WENR has all facilities required to execute this work, in terms of stakeholder involvement, knowledge brokering and the science-policy-society interface. We have a wide range of experience in working in complex projects; professional support staff for project management, and administrative accounting. WENR is certified under ISO 9001:2008 for our Quality Management System as well as for our environmental management system conforming ISO 14001:2004. An internal auditing system is established to verify if applied quality activities comply with the agreed quality system and contribute to the quality objectives.
WENR will be involved in WP3/NA2 on community.
Charles University (CUNI) founded in 1348 is one of the oldest universities in Europe and nowadays belongs to the most eminent educational and scientific establishments in the Czech Republic. It is public a university, represented for this project by the Department of Atmospheric Physics at the Faculty of Mathematics and Physics. The department provides training to students in subject field of meteorology and climatology in all degree programmes – bachelor, master and doctorate. In addition to training of experts in the field of atmospheric physics, the department contributes significantly to research focused on the weather, climate system and air quality. One of the main objectives of CUNI in the field of climate is to understand climate variability and climate change as well as its impacts, both of natural and anthropogenic origin, with emphasis to the regional scales using dynamical downscaling of CMIP global data with RegCM
and WRF models. In this direction we participate in CORDEX activity, namely EuroCORDEX, we coordinated FP6 project CECILIA on climate change impacts modelling using RCMs for Central Europe, we participated in other FP6 projects ENSEMBLES and QUANTIFY as well as in FP7 project MEGAPOLI with application of RCM downscaling. We were in connection to the IS-ENES phases 1 projects. Within our activities we worked with ESGF both downloading the data for further analysis or downscaling, and preparing our EuroCORDEX results for uploading to the system.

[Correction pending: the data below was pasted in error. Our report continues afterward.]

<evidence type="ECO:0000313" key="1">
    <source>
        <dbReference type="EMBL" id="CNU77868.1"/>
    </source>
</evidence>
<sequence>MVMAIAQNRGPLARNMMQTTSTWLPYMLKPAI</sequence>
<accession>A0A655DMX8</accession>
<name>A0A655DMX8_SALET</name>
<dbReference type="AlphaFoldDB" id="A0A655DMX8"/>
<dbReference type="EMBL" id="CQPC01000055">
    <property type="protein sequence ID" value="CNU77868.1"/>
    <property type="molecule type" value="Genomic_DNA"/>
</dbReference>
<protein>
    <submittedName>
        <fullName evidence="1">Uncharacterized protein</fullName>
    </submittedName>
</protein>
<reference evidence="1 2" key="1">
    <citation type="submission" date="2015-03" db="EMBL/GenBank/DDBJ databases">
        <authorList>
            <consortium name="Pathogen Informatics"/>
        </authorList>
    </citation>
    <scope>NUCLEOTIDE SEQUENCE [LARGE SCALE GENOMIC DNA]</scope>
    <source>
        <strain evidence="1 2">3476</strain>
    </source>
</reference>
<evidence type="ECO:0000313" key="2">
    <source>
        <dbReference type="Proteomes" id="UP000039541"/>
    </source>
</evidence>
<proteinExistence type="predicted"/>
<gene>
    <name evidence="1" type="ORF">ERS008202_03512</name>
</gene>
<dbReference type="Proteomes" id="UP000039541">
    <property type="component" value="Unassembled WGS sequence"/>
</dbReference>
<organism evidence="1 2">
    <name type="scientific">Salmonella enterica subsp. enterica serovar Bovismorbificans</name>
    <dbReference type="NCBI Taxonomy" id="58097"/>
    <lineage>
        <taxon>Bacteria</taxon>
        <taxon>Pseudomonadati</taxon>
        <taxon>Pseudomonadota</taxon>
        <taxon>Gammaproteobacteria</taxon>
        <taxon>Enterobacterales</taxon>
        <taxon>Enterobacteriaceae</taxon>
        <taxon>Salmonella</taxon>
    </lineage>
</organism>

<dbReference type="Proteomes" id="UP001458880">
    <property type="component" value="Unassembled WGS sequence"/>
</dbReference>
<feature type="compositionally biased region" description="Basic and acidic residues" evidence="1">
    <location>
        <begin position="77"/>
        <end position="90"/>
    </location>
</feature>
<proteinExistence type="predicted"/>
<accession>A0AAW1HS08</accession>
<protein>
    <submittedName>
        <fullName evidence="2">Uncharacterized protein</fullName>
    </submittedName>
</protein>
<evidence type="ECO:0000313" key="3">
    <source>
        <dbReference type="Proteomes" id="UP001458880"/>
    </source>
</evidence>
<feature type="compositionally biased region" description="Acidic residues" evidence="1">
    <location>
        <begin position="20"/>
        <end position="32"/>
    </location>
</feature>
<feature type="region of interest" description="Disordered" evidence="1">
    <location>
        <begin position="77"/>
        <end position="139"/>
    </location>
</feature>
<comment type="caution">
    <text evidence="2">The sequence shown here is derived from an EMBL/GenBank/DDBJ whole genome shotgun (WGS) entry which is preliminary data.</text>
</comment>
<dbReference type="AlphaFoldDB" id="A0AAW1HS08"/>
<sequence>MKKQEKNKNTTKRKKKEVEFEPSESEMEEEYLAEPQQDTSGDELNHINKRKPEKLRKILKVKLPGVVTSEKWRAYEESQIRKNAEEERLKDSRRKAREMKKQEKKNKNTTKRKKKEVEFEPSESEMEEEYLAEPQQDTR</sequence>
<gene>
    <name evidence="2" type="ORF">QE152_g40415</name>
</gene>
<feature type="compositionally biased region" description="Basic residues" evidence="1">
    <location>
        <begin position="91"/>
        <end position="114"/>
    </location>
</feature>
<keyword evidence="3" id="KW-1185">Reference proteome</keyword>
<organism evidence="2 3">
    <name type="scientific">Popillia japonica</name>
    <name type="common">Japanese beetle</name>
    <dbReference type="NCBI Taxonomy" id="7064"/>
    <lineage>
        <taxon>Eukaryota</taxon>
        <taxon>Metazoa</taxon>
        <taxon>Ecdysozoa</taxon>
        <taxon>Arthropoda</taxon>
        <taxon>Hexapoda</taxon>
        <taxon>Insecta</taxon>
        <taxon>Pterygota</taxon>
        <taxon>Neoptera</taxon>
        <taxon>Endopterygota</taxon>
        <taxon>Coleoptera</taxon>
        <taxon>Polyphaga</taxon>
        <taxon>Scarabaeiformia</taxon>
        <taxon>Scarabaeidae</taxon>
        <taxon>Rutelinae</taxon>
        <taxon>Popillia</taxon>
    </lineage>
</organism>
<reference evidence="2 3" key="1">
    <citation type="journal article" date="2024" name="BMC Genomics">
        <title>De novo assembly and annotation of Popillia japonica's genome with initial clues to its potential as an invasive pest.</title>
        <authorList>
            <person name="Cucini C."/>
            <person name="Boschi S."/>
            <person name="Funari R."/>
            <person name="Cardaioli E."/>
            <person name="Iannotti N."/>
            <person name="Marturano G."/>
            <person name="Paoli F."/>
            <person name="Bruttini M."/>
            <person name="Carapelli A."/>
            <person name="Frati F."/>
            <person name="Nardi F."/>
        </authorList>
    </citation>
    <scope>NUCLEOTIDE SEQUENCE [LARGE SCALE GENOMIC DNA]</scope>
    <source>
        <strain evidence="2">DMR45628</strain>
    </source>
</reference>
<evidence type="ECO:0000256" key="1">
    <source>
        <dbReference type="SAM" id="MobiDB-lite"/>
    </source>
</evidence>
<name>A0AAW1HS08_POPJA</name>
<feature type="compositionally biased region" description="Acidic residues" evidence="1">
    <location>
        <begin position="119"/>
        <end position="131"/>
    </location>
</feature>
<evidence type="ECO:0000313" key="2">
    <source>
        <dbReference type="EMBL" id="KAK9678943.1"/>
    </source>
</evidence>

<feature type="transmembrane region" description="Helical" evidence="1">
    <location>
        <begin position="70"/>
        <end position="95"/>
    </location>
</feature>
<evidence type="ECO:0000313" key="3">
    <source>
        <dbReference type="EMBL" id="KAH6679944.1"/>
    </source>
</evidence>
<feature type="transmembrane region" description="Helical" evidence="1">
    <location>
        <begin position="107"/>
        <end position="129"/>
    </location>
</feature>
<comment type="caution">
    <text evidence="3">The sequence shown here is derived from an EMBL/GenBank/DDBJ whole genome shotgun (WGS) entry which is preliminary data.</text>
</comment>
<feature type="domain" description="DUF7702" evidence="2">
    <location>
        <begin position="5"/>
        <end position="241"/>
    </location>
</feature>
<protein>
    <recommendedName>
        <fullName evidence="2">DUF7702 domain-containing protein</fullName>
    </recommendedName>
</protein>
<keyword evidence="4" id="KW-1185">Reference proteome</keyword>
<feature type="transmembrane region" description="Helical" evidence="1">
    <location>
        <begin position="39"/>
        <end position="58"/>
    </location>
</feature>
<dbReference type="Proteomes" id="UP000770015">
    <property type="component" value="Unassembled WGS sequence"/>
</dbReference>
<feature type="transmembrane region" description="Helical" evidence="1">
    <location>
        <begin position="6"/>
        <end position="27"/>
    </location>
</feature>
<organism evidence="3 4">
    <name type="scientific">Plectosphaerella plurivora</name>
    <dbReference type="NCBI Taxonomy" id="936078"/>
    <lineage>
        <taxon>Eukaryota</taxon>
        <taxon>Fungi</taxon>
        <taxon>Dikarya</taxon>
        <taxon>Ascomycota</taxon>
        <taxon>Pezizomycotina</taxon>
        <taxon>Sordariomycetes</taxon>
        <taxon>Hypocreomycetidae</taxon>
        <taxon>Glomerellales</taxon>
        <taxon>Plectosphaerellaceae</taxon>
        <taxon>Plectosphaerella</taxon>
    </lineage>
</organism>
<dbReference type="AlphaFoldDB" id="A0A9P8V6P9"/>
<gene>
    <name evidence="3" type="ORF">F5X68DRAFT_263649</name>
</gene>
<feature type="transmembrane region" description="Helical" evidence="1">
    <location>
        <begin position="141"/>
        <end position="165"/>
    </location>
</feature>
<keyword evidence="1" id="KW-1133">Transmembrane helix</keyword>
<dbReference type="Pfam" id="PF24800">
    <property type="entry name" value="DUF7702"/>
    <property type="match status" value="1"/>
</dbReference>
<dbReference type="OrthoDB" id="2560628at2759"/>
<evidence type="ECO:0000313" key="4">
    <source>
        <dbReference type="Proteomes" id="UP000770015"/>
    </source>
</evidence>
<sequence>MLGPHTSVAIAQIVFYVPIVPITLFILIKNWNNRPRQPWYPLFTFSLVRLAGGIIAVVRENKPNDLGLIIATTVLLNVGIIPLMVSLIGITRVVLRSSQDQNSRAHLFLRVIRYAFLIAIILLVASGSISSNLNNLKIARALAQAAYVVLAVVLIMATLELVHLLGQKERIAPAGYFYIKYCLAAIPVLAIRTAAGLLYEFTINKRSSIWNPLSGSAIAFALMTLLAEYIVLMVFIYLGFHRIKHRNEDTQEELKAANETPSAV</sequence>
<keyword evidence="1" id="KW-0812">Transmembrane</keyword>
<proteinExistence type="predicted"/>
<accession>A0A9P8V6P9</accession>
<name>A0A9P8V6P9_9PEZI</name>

CUNI will participate in WP3/NA2 contributing to the networking and outreach of data handling and maintenance at ESGF as well as of practices in CMIP data use, with emphasis on Central Europe region.
The Faculty of Physics (FP) is the national oldest and leading educational and research institution in the field of physical science in Serbia. Faculty of Physics, is a legally independent public institution but under the responsibility of the University of Belgrade (UB) and Ministry of Education, Science and Technological Development of the Republic of Serbia. Faculty is a part of the University, together with other 31 faculties, many institutes, centres and libraries. FP is composed of two institutes, Institute of Physics and Institute of Meteorology. Total number of employees on Faculty of Physics is 134, of which 57 professors and assistants and 25 scientific researchers. Main research objectives of the Institute of Meteorology are in the fields of meteorology and climatology, and majority of research is related to the numerical modelling of the geophysical processes, from numerical weather prediction (NWP) to climate scales. Research in area of numerical modelling started in the beginning of 1970’s. In that period Institute of Meteorology together with Federal hydrometeorological institute (of ex Yugoslavia) starts to develop numerical weather prediction model, which become known as Eta model, and which in 1990’s became operational model for NWP in NOAA/NCEP in the US. Today, research related to climate modelling, within Institute, relies on the development of the coupled regional climate model EBU-POM (combination of Eta model and Princeton Ocean Model), which participates to the Med-CORDEX initiative. Researchers from Institute of meteorology currently participate in two EU H2020 projects, ClimatEurope and Geo-Cradle project (as third party), and in two international initiatives, Med-CORDEX initiative and Pannex - Pannonia basin Regional Hydroclimate Project of the World Climate Research Programme (WCRP) Global Energy and Water Exchanges Project (GEWEX). Institute of Meteorology during last several years participated/contributed to many national relevant climate related projects, but also in preparation of national policy relevant documents such as, national communications to the UNFCC (for several countries in the region) and Adaptation action plan for the City of Belgrade.